A Companion to World War II brings together a series of fresh academic perspectives on World War II, exploring the many cultural, social, and political contexts of the war. Essay topics range from American anti-Semitism to the experiences of French-African soldiers, providing nearly 60 new contributions to the genre arranged across two comprehensive volumes. A collection of original historiographic essays that include cutting-edge research Analyzes the roles of neutral nations during the war Examines the war from the bottom up through the experiences of different social classes Covers the causes, key battles, and consequences of the war
Jack London (1876-1916) was an American novelist, journalist and social activist. Pioneering the genre of magazine fiction and prototyping science fiction, he became one of the first writers, who gained worldwide fame and a large fortune. As the title intends, this volume includes seven interesting works including "The Class Struggle", "The Tramp" and "The Question of the Maximum". Most of them express author's views on socialism, heavily influenced by the works of Darwin, Marx, and Nietzsche.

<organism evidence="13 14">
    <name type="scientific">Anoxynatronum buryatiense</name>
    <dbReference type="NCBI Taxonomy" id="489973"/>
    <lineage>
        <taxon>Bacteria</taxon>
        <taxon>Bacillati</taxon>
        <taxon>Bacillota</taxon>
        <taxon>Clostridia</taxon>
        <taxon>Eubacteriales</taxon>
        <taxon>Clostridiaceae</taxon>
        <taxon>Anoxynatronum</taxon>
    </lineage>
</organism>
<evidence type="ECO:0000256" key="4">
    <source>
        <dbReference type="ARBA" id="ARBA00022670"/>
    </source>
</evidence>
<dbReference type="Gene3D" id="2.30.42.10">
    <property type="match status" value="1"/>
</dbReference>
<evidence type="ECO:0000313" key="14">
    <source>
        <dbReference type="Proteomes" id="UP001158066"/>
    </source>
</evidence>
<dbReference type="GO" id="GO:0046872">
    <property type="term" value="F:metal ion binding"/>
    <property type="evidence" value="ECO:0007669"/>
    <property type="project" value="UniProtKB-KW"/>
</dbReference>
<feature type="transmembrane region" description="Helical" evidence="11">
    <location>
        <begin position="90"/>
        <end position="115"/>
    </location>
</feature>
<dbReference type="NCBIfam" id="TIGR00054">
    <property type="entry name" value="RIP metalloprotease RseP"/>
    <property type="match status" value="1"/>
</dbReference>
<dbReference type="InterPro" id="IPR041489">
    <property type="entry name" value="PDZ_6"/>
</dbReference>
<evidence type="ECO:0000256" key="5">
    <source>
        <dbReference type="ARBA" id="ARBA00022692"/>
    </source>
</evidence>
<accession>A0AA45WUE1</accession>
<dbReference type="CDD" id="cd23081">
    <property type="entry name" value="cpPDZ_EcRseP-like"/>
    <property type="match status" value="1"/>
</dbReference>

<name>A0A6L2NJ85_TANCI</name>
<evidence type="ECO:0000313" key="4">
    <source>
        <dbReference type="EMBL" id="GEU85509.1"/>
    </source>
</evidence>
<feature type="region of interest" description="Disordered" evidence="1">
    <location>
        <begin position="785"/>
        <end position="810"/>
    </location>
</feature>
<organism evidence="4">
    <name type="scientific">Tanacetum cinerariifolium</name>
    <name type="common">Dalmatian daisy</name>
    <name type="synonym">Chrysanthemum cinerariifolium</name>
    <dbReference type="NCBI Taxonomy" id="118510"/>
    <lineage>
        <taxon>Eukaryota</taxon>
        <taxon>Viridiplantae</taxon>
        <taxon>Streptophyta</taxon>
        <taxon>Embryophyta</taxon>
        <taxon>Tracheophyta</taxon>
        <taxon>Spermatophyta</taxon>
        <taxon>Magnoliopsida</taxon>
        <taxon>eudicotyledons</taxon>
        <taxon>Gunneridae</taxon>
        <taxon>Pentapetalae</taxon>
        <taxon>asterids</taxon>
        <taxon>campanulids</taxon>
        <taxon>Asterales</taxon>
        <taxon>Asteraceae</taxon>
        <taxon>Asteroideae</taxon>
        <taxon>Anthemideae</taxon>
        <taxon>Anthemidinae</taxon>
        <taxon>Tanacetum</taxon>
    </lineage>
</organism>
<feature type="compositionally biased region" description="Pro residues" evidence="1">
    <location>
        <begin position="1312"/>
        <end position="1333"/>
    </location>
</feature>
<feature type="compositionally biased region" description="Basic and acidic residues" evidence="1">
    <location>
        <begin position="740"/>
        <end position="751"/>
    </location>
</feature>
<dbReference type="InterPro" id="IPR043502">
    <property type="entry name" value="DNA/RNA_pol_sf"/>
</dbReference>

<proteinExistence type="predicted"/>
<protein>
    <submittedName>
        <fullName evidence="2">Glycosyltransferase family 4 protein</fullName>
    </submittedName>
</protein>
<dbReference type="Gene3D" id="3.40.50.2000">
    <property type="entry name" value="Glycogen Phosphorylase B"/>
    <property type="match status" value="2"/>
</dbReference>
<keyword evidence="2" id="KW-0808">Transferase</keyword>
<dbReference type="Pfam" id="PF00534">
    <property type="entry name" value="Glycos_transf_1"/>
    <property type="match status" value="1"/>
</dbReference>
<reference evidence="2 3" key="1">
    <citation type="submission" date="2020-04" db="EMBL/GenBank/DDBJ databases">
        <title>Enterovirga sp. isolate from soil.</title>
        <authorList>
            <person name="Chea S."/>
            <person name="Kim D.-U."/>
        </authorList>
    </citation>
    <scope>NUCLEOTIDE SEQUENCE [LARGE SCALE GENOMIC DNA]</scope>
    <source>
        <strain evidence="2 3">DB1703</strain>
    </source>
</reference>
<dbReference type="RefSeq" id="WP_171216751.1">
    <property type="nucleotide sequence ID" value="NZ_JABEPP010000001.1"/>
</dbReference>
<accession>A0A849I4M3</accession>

"The Art of War is a Chinese military treatise written during the 6th century BC by Sun Tzu. Composed of 13 chapters, each of which is devoted to one aspect of warfare, it has long been praised as the definitive work on military strategies and tactics of its time. The Art of War is one of the oldest and most famous studies of strategy and has had a huge influence on both military planning and beyond. The Art of War has also been applied, with much success, to business and managerial strategies." (summary from Wikipedia)